At first glance, the sensation that I have a body, and that I am that body, is so self-evident and immediate that it seems there is nothing to explain about it. The ‘feeling of the same old body always there’ (James, 1890) is part of our identity from the beginning of our conscious life, and appears to be a sensation so intimately tied to all aspects of our mental processes that even when parts of the body are severely affected by either brain damage, as in hemiplegia after a stroke, or by peripheral traumatic injuries, as in limb amputation, patients can still have the experience of a ‘normal’ functioning of their body. In anosognosia for hemiplegia, patients are convinced that their paretic limb can still move, and it has been proved that their altered body awareness is based on normal neural signals that affect the motor behaviour of the good side of the body (Garbarini et al., 2012). Similarly, in amputees, phantom sensation (rephrasing James, the feeling that the same old body is still there) are often observed, indicating the persistence of ‘normal’ body sensory–motor maps despite the absence of a body part (Franz and Ramachandran, 1998). These two pathological conditions paradoxically show normal functioning of some body representations despite modified body conditions. We may speculate that the construction of body awareness is reached by the contribution of so many different neural networks, implementing both body schema and body image process, to be resistant, within certain limits, to different pathological assaults. The idea of an enduring sense of coherent body awareness is evolutionary plausible and may be the base of the feeling of unity and ownership experienced when we think to ourself.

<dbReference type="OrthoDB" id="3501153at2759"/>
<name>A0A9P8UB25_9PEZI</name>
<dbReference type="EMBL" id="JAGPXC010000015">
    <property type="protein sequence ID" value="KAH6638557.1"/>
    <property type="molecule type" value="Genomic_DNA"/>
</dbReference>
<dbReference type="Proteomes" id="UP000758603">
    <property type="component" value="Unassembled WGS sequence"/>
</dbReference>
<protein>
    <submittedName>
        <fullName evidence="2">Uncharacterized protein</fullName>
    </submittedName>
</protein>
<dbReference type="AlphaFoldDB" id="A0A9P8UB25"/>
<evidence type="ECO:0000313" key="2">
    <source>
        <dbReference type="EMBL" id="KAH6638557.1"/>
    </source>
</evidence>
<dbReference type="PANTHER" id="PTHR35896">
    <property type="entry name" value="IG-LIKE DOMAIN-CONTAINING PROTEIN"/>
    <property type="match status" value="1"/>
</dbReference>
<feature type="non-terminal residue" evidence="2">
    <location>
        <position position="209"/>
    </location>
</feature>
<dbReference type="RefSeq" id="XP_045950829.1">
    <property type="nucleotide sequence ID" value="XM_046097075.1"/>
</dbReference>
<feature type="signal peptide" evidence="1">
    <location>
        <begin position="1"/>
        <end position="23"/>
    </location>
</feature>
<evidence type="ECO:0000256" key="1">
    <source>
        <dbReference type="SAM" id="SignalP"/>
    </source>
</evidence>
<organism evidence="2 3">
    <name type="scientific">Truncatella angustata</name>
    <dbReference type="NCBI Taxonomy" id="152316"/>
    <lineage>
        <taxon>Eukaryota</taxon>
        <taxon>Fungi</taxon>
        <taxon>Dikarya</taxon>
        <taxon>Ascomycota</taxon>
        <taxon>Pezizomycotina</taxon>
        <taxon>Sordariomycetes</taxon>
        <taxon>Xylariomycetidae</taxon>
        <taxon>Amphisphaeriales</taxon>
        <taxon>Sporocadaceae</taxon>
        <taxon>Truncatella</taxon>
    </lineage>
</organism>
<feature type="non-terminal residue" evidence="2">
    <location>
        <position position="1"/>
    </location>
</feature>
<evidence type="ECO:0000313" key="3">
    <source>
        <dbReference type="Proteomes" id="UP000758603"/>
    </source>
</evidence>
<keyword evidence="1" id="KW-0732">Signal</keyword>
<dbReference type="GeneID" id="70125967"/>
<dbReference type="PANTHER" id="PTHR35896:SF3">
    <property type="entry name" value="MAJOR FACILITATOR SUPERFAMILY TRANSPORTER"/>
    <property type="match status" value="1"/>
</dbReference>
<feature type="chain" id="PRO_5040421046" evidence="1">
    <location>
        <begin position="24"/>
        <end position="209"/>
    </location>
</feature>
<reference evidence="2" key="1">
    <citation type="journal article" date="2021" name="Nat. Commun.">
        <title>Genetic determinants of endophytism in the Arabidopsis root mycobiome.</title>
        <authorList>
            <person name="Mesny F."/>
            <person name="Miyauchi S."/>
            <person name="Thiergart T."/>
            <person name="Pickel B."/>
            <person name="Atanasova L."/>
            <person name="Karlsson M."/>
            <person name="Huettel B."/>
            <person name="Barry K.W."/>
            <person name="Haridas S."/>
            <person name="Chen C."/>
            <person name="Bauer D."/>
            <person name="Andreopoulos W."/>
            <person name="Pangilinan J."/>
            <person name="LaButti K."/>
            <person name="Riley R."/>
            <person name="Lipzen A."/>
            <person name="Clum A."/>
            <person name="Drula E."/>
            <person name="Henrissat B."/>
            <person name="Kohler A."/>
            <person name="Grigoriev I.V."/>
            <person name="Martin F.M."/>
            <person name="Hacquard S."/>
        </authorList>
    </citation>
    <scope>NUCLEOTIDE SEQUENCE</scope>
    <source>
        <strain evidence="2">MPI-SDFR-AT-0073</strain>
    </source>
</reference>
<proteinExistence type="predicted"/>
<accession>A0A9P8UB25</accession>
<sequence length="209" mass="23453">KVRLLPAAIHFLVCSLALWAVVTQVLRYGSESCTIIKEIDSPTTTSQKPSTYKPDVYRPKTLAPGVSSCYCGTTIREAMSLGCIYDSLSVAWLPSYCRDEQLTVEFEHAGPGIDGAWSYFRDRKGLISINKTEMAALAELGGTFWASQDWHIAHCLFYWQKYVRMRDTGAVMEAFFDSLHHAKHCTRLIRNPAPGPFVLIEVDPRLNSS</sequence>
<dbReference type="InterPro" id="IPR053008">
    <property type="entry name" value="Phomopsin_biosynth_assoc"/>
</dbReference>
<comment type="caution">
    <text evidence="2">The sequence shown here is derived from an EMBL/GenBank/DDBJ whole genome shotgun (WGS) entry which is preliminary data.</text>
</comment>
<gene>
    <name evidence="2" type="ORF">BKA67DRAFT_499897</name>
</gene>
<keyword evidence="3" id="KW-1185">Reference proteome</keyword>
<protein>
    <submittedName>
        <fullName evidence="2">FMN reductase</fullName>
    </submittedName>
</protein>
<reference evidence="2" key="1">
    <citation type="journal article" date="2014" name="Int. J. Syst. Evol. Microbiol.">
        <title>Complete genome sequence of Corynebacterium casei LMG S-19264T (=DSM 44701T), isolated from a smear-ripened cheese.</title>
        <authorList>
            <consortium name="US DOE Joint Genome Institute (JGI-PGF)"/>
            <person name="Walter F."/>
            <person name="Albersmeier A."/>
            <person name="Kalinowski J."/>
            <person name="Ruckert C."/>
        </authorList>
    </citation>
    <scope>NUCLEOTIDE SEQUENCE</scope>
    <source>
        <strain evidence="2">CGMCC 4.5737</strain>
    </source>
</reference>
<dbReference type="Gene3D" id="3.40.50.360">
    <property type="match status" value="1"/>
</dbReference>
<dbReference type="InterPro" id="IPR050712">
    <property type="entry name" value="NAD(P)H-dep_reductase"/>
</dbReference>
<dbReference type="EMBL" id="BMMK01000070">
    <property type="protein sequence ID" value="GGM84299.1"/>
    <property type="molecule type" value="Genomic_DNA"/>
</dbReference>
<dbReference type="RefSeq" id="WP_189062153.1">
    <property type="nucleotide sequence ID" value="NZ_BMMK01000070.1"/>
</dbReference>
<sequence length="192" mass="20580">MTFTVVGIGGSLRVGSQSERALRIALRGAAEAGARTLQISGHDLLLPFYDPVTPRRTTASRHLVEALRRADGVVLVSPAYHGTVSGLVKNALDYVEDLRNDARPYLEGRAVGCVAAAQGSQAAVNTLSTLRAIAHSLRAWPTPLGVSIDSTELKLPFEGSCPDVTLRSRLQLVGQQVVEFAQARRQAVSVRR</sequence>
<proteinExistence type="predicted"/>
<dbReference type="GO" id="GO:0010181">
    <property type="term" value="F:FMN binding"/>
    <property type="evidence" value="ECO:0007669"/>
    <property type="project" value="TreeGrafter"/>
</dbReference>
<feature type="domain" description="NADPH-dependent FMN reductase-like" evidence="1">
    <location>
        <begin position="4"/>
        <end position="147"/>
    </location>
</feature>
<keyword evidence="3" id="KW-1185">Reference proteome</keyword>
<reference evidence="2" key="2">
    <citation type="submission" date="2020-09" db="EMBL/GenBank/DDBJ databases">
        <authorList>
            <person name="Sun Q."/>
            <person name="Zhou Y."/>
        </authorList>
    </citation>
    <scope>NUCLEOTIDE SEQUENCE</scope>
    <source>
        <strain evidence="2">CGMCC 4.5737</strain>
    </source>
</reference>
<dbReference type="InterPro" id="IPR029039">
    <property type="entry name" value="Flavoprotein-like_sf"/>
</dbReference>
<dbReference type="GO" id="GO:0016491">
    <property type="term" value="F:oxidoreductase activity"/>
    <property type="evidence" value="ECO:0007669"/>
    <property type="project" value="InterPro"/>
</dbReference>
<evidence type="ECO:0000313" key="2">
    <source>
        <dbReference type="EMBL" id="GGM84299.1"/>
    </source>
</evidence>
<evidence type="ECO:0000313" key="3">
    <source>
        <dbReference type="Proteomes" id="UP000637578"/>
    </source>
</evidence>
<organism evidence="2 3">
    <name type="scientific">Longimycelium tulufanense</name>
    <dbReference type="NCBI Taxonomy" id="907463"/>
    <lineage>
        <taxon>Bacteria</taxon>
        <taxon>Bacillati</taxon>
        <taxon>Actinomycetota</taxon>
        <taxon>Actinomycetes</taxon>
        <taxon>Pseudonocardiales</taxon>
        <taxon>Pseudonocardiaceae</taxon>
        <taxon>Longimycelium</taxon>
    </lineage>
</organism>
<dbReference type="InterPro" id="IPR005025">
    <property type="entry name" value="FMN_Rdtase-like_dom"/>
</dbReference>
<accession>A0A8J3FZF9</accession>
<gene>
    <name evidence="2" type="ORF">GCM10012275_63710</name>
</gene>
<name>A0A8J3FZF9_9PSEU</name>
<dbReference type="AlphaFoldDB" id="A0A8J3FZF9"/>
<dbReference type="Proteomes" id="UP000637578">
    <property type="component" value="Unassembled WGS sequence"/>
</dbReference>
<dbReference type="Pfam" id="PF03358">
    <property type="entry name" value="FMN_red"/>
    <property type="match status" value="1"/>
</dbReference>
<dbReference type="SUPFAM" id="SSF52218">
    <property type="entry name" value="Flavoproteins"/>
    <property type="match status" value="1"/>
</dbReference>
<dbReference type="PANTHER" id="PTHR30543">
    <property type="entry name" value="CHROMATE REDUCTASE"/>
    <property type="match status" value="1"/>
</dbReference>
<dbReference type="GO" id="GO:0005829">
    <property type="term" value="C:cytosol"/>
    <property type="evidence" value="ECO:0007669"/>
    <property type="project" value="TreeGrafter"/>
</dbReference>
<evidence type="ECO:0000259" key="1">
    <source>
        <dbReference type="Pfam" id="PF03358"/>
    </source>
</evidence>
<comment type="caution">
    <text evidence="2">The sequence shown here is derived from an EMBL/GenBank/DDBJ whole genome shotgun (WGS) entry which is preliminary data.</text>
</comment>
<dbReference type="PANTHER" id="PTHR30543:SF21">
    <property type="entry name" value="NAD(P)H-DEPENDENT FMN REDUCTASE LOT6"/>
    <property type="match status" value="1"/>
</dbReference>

In this context, the disorder studied by Hilti et al. (2013) in the current issue of Brain is completely counterintuitive. Indeed, xenomelia, previously called apotemnophilia or body integrity identity disorder, is a dramatic condition in which sufferers, who apparently do not have history of brain damage, desire the amputation of healthy limbs. Often the desire for the amputation dates back to childhood, and sometimes it started after exposure to an amputee. It can also be accompanied by a sexual attraction for amputation of own or others’ limbs.